Banishment: It’s a thing in Alaska, but has it gone too far?



It is happening all over rural Alaska at an increasing rate: Tribal councils get together, make a decision, and give some bad actor the boot. Law and order in Native villages is different when there’s no State Trooper post.

But in a new twist, Togiak Tribal Council banished a crusty older white Alaskan, a longterm resident of the community.

Togiak is a second class city of about 850 people. It’s also a village. It has a tribal council and a Village Public Safety Officer, which is a quasi-police officer.

Ronald Oertwich, 73, was accused by the council of bringing alcohol into the dry village, and was banished illegally, said his lawyer, David Henderson.

Oertwich runs a bed-and-breakfast in Togiak and makes his living off the sports fishing enthusiasts who come there to catch  rainbow trout, dolly varden, silver and king salmon. His customers are non-Native.

The facts are murky but Oertwich has apparently been kicked out twice in recent weeks. The first time he ended up in the nearest town, Dillingham, which is where he called Anchorage personal injury lawyer Henderson for advice.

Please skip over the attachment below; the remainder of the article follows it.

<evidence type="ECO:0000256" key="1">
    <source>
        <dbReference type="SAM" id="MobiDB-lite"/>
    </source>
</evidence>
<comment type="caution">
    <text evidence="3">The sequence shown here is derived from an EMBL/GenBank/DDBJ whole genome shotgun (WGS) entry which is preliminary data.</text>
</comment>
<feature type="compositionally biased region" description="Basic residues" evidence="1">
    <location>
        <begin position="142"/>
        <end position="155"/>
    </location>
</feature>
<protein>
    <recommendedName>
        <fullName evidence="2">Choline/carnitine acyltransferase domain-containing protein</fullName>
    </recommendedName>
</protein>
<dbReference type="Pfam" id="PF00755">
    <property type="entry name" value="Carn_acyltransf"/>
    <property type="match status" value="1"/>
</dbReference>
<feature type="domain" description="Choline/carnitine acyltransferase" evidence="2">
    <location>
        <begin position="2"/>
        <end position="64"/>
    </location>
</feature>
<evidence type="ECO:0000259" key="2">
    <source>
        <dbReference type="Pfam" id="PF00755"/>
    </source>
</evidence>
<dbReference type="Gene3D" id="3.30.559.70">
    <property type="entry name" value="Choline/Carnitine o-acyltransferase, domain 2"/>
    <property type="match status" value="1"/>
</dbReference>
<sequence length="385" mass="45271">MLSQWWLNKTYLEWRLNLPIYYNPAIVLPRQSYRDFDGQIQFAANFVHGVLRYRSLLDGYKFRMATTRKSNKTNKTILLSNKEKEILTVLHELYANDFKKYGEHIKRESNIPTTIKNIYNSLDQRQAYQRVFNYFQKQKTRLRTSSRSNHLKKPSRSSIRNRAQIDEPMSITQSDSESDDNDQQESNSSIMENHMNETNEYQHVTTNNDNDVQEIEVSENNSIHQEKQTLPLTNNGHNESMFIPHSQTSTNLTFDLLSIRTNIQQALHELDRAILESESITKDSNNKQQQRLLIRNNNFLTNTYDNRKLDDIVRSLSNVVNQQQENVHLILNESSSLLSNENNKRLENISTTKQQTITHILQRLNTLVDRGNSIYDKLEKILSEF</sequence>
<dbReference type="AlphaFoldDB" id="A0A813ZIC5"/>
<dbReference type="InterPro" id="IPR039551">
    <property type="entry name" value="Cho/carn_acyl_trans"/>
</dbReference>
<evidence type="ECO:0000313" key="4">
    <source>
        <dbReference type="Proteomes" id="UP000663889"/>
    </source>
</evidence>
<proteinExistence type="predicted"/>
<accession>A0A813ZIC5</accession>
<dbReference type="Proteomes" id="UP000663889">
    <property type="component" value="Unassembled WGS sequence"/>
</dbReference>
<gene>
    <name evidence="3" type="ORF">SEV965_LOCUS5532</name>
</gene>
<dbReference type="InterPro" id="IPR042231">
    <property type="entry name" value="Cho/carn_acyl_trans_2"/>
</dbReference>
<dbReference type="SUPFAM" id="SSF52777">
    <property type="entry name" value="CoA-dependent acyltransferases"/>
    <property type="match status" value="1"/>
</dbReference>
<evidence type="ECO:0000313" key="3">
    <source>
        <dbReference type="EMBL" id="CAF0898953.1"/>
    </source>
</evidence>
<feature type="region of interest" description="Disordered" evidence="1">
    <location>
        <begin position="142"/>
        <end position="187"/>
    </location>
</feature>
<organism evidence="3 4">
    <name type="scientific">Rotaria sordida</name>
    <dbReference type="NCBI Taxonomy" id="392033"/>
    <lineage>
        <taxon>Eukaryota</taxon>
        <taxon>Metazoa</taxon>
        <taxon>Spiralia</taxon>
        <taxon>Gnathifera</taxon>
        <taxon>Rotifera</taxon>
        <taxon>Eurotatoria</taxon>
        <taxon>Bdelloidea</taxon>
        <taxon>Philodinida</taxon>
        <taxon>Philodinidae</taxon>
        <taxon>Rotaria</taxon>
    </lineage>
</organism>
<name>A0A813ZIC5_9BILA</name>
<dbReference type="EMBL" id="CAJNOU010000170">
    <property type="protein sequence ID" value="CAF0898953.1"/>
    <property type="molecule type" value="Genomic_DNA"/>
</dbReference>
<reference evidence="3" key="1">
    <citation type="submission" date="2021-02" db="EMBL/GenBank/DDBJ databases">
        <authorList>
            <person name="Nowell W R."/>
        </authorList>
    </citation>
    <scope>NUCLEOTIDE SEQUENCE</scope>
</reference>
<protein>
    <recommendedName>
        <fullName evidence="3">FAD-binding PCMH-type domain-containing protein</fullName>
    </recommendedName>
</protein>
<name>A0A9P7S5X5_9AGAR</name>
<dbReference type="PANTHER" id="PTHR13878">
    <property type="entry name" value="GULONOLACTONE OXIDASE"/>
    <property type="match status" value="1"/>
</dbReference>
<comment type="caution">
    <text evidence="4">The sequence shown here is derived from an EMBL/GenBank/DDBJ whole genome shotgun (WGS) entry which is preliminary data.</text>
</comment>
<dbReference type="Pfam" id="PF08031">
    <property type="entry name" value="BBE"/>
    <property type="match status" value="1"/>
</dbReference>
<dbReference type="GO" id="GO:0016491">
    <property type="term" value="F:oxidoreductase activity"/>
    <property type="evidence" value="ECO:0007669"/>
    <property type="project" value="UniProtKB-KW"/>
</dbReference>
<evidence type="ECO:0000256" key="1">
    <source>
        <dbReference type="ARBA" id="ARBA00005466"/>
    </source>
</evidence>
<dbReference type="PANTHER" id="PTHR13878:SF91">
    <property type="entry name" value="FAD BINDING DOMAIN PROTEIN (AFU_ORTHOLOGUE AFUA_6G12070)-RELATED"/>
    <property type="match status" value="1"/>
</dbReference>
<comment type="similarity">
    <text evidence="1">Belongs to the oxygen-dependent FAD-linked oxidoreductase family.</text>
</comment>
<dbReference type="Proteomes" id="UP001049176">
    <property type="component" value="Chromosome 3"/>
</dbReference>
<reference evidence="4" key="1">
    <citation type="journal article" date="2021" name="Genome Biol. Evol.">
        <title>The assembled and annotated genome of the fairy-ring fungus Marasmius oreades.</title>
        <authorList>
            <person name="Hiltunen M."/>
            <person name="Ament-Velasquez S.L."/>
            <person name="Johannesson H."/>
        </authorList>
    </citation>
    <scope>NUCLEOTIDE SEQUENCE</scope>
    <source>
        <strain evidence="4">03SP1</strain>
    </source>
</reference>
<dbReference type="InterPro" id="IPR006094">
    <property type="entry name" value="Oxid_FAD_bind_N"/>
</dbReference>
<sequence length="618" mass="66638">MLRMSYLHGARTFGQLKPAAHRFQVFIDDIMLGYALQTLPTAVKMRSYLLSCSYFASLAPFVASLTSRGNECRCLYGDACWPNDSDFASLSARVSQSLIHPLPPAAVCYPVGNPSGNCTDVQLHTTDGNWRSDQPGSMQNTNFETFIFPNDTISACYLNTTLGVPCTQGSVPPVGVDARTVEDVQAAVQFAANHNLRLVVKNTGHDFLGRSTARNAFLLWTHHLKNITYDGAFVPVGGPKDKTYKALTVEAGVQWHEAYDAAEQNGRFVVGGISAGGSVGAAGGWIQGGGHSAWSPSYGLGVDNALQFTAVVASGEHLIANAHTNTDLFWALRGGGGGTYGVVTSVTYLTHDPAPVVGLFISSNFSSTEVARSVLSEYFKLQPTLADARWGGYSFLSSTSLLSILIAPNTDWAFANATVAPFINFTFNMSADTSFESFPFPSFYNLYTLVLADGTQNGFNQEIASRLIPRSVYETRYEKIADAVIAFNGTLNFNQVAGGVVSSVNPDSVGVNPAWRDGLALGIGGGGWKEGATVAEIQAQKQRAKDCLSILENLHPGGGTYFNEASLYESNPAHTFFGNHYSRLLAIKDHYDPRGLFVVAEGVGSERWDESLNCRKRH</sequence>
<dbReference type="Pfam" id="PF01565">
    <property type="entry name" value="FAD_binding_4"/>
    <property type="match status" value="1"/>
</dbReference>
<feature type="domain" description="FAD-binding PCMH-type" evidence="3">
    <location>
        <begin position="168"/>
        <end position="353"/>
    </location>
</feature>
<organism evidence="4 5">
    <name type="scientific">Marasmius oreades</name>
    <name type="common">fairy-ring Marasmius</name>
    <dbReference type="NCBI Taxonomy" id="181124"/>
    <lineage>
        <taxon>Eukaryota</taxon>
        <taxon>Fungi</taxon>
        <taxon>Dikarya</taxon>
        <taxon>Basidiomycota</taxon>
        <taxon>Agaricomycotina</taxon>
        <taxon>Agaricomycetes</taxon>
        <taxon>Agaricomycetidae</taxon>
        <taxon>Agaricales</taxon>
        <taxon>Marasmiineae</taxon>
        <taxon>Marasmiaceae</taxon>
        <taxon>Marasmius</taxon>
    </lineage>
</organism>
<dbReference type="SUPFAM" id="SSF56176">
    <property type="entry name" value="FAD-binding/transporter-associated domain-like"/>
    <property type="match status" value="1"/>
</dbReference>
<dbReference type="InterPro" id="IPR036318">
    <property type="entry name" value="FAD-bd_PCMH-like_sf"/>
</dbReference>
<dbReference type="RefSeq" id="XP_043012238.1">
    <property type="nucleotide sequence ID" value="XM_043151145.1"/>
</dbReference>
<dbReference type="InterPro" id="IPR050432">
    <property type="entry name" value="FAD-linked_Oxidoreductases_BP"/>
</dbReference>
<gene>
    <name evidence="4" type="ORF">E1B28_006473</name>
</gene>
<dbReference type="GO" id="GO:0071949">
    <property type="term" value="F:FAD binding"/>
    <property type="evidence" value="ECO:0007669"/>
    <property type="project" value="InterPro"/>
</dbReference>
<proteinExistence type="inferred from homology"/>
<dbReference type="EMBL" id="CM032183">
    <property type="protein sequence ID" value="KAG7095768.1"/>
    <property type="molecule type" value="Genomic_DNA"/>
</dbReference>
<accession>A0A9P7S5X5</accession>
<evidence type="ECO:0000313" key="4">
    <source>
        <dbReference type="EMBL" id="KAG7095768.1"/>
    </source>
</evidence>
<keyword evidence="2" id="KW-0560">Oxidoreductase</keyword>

Henderson told him the village council had no authority to remove him from the village and that he should return.

After all, Oertwich has a tourism business to run and the season is ramping up.

Oertwich did return on Henderson’s advice, and that’s when community members detained him and kept him locked up in a holding cell, where he slept on a thin mat for six days. A diabetic, he had trouble getting the medicine he needs, Henderson said.

After six days, they bound him with duct tape, dragged him to an airplane, and sent him back to Dillingham.

There is no State Trooper post in Togiak, but according to Henderson, the Troopers were notified of the incident while it was under way. “I contacted the Troopers and they said they would not get involved, that I could contact the tribe, or FBI, and make a civil rights complaint,” he said.

There may be several entities that took part in the incident, which some critics say has important constitutional questions. The village council was allowed by the City of Togiak to use its jail. The Village Public Safety Officer may have been involved in hauling Oertwich into the jail. The Troopers knew of the case but may have decided it was a tribal matter. Henderson was told that the Attorney General’s office had been contacted, but didn’t take action.